In July 1997, the same division of this court which decided the appeal of the declaratory judgment action (Eason I ), issued a post-opinion order stating that the appeal on the merits was not frivolous and stating further that the determination that the original declaratory judgment action was frivolous would be reviewed during the disposition of the appeal presently before us.   Therefore, we consider here the issues of whether the attorney fees in the original case (Eason I ) were properly awarded under either § 13-17-101, et seq. or 42 U.S.C. § 1988.

I.

The Board argues that the trial court abused its discretion in awarding defendant attorney fees for claims lacking substantial justification under §§ 13-17-102 and 13-17-103, C.R.S.1997, and failed to make findings that would permit meaningful appellate review.   We disagree.

To prevail on a claim for attorney fees pursuant to § 13-17-102, C.R.S.1997, defendant has the burden of proving by a preponderance of evidence that the Board's claims lacked “substantial justification.”   Section 13-17-102(2), C.R.S., 1997;  Board of County Commissioners v. Auslaender, 745 P.2d 999 (Colo.1987).  “Substantial justification” is defined by the statute as “substantially frivolous, substantially groundless, or substantially vexatious.”   Section 13-17-102(4), C.R.S.1997.

 The decision to award attorney fees on the basis that a claim lacks substantial justification is committed to the sound discretion of the trial court.  Engel v. Engel, 902 P.2d 442 (Colo.App.1995).

 An award of attorney fees for instituting a frivolous, groundless, or vexatious action will not be disturbed on appeal if supported by the evidence, Weber v. Wallace, 789 P.2d 427 (Colo.App.1989), unless the court has abused its discretion in making the award.  Schmidt Construction Co. v. Becker-Johnson Corp., 817 P.2d 625 (Colo.App.1991).

 A claim is frivolous if the proponent can present no rational argument based on the evidence or law in support of the claim.   See Western United Realty, Inc. v. Isaacs, 679 P.2d 1063 (Colo.1984).

 A claim is groundless if the allegations in the complaint, while sufficient to survive a motion to dismiss for failure to state a claim, are not supported by any credible evidence.   See Western United Realty, Inc. v. Isaacs, supra.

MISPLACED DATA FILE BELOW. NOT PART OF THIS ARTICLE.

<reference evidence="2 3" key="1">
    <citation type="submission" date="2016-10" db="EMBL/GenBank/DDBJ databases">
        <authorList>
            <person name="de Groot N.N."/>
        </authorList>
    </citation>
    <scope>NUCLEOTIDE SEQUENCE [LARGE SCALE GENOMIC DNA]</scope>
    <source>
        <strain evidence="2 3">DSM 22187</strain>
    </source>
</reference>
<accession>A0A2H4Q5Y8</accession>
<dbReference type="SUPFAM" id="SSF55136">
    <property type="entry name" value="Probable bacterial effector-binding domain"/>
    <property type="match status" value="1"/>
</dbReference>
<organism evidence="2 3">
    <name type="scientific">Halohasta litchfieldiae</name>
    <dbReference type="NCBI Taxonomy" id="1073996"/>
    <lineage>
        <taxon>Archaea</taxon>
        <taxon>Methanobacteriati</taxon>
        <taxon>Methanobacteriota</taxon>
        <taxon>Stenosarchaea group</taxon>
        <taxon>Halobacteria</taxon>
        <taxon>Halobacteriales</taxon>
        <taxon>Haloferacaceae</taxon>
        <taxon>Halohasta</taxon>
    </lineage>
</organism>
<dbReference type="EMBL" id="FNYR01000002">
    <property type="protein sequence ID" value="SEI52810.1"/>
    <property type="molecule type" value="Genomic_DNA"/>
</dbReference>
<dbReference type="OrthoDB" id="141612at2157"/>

A vexatious claim is one brought or maintained in bad faith.  Bockar v. Patterson, 899 P.2d 233 (Colo.App.1994).   Bad faith may include conduct which is arbitrary, vexatious, abusive, or stubbornly litigious, and may also include conduct aimed at unwarranted delay or disrespectful of truth and accuracy.   See Western United Realty, Inc. v. Isaacs, supra.

 In determining if an award of attorney fees is warranted and in assessing the amount of such fees under § 13-17-102, the trial court is required to make findings based on the relevant factors set out in § 13-17-103(1), C.R.S.1997 to permit meaningful appellate review of its disposition.   Also, conclusory statements that a claim is frivolous, groundless, or vexatious are insufficient for purposes of appellate review and inadequate to satisfy the statutory requirement of specificity.   See In re Marriage of Aldrich, 945 P.2d 1370 (Colo.1997).

 The record reflects that the court specifically found, with evidentiary support, that as pursued by plaintiff, this case was abusive of defendant, brought in bad faith with little effort to determine the validity of the claim, substantially groundless, frivolous, and vexatious.   The court also adopted the thorough statements of defense attorneys analyzing the factors set forth in § 13-17-103(1) as its findings and then granted attorney fees based on those findings.   We conclude these findings are sufficient, with evidentiary support, to affirm the award of attorney fees under § 13-17-103(1).   The determination by a division of this court in Eason I in its post-opinion order that the appeal of Eason I was not frivolous precludes our consideration of an award of attorney fees premised on § 13-17-103(1) on appeal of Eason I.

II.

The Board argues that defendant did not litigate a § 1983 claim and is not, therefore, entitled to an award of attorney fees pursuant to § 1988.   Because it may affect defendant's right to recover attorney fees incurred in the appeal of Eason I, we address the propriety of the trial court's award under 42 U.S.C. § 1988.

Defendant agrees that the declaratory judgment action was not a § 1983 action, but argues that the finding of a due process violation fulfills the elements of a § 1983 claim and therefore supports an award for § 1988 attorney fees.   We are not persuaded.